Tough Dilemma in Southern Syria


In recent weeks, a new situation has emerged in southern Syria, one that could present dangers to Israel but also significant opportunities to help shape the area’s future. Many observers still perceive the south as merely a secondary front in the ongoing civil war, but this view ignores the potential for drastic change there in a matter of months. In particular, the southern governorates of Quneitra and Deraa could become either the latest territories captured by radical forces — namely the Islamic State of Iraq and al-Sham (ISIS) and al-Qaeda affiliate Jabhat al-Nusra (JN) — or a safe haven for non-Islamist rebel groups, some of which maintain contacts with Israel.

Given these rapidly changing developments, Israeli strategists are quietly considering their options. The main question is whether to stay the course of limited involvement in the frontier fighting or be more proactive in influencing the outcome.


Thus far, rebels have gained control over most of the territory adjacent to the 1974 Israeli-Syrian Truce Line, including the narrow demilitarized “Area of Separation” overseen for the past forty years by the UN Disengagement Observer Force. UNDOF was originally established by the Security Council to supervise Israel and Syria’s adherence to agreed limitations on their border deployments, but as a result of rebel advances it has now practically ceased to function except in a small remote sector on the slopes of Mt. Hermon. Its forces have abandoned bases and a string of other positions in Syria and discontinued inspections there. Meanwhile, UNDOF’s fundamental purpose on that side of the border — monitoring the Syrian army’s order of battle — has become largely moot because the Assad regime’s frontline 61st and 90th Brigades have completely collapsed. The Security Council has routinely extended the force’s mandate every six months and may well do so again in November, but that would not remedy the current state of paralysis.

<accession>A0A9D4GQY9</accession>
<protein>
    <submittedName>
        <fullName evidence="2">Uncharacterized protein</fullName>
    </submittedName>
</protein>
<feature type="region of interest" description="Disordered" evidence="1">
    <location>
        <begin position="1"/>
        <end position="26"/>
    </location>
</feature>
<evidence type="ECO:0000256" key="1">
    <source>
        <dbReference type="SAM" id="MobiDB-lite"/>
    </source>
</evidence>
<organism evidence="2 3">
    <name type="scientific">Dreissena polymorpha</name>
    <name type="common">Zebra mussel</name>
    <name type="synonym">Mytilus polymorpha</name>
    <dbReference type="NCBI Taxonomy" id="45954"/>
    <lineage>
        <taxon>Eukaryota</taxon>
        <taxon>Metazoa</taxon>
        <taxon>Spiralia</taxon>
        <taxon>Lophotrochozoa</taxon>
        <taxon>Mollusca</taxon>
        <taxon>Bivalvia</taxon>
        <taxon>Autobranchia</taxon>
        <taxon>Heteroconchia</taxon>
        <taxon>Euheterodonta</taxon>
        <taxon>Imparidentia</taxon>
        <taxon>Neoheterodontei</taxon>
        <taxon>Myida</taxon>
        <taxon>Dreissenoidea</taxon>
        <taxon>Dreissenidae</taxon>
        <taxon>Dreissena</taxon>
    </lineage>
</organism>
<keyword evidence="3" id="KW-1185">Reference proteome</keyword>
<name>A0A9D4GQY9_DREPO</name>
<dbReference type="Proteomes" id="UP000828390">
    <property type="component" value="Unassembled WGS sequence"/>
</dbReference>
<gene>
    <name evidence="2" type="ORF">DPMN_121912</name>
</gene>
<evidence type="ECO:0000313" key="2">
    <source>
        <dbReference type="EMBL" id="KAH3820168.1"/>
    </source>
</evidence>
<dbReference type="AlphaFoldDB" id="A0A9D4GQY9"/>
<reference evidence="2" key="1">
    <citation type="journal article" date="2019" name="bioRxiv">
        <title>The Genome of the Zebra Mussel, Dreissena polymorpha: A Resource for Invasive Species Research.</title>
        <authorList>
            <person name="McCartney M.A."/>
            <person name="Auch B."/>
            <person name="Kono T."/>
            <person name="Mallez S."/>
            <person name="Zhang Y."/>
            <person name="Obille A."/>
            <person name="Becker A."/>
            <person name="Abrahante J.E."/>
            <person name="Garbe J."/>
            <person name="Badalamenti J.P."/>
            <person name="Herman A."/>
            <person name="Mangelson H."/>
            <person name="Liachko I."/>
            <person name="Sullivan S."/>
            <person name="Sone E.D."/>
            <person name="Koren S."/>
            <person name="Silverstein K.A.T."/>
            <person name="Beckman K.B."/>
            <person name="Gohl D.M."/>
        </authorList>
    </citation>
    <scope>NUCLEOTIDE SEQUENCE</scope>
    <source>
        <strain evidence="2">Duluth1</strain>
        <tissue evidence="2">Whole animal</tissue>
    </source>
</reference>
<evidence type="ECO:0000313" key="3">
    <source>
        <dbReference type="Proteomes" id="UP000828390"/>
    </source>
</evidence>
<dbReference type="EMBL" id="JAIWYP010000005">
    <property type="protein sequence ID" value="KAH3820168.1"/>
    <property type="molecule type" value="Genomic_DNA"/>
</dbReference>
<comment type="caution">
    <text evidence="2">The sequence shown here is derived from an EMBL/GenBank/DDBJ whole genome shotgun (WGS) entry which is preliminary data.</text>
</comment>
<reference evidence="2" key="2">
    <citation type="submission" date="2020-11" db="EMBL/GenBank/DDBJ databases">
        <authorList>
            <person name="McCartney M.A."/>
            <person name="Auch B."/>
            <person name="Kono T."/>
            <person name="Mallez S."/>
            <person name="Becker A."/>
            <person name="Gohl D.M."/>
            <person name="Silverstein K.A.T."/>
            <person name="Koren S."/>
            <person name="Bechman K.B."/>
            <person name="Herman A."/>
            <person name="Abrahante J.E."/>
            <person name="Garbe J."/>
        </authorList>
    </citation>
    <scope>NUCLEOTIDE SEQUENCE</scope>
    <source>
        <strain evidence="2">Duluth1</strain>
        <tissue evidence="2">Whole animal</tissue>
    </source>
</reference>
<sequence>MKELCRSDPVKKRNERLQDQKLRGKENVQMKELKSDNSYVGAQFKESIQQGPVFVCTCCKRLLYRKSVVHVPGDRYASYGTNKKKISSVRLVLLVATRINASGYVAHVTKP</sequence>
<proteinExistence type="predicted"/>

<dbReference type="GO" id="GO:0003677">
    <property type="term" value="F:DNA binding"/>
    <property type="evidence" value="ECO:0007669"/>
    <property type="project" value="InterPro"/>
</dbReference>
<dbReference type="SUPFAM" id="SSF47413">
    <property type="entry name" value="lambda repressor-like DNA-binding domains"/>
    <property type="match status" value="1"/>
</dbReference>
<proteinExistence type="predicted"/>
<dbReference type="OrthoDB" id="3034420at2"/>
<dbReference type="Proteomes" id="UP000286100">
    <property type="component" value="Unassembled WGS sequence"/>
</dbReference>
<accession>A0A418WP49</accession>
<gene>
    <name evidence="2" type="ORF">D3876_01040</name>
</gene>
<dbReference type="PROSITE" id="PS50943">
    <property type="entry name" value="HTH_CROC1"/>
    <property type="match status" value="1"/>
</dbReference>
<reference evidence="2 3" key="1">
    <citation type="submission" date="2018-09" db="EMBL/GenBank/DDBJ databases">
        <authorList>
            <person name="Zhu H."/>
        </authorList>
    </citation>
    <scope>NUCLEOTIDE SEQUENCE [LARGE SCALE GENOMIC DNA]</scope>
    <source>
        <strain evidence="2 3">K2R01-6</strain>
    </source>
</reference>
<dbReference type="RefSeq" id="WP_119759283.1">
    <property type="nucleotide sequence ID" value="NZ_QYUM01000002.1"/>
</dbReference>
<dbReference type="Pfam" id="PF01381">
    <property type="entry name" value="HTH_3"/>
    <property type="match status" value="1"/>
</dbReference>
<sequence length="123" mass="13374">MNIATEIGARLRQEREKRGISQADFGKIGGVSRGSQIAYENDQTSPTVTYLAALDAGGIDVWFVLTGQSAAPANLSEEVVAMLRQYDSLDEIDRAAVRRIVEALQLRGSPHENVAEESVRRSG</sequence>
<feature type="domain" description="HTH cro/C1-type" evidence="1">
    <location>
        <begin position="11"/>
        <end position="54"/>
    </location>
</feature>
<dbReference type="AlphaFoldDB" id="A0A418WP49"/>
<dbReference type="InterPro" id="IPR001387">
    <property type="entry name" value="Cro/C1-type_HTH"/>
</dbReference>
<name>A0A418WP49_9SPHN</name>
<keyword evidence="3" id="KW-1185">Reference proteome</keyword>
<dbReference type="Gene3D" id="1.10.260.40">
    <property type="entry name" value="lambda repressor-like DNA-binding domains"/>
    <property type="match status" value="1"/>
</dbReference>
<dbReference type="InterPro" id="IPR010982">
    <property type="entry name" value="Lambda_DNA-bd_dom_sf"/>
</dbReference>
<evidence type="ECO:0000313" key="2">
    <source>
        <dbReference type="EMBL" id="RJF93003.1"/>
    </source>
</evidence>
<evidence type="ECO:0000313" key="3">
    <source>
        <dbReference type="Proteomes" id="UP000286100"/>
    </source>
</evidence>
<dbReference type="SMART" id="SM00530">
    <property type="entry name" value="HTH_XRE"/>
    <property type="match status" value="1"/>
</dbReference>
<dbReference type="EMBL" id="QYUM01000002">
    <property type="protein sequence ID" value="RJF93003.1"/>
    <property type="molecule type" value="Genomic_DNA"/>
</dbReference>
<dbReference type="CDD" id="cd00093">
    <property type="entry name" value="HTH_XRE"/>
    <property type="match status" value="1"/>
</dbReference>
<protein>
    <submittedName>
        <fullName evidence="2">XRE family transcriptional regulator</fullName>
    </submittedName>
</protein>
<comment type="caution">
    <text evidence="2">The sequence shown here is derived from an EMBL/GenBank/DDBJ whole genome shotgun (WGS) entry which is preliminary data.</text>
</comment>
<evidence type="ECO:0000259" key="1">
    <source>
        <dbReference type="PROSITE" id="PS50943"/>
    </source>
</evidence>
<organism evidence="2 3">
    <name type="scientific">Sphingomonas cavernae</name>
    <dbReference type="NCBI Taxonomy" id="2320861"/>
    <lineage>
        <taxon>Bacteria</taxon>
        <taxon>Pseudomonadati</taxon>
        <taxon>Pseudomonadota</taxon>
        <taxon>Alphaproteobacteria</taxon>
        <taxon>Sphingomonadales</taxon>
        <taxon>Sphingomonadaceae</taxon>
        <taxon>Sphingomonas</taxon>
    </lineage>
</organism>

In short, a border regime that fostered decades of quiet and stability may be reaching its end. The Area of Separation has been taken over by rebels who are not committed to the 1974 agreement, and the Syrian regular units that used to prevent border incidents have been pushed back. Israel has new neighbors across the fences and ditches of its Golan border, including JN elements dedicated to al-Qaeda’s vehemently anti-Israel doctrine.


Under the current conditions, Israel is obliged to review its policy toward Syria on a daily basis, investing significant intelligence resources to keep up with the ever-changing military and political landscape. No major flare-up has occurred thus far, except a few sporadic incidents in which the Israel Defense Forces launched Tammuz missiles against Syrian army positions that had fired stray shells inside the Golan. In addition, a Syrian fighter plane was shot down on September 23 when it mistakenly crossed into Israeli airspace while trying to block further rebel advances. But so far there have been no exchanges of fire between Israeli forces and rebel units of any stripe.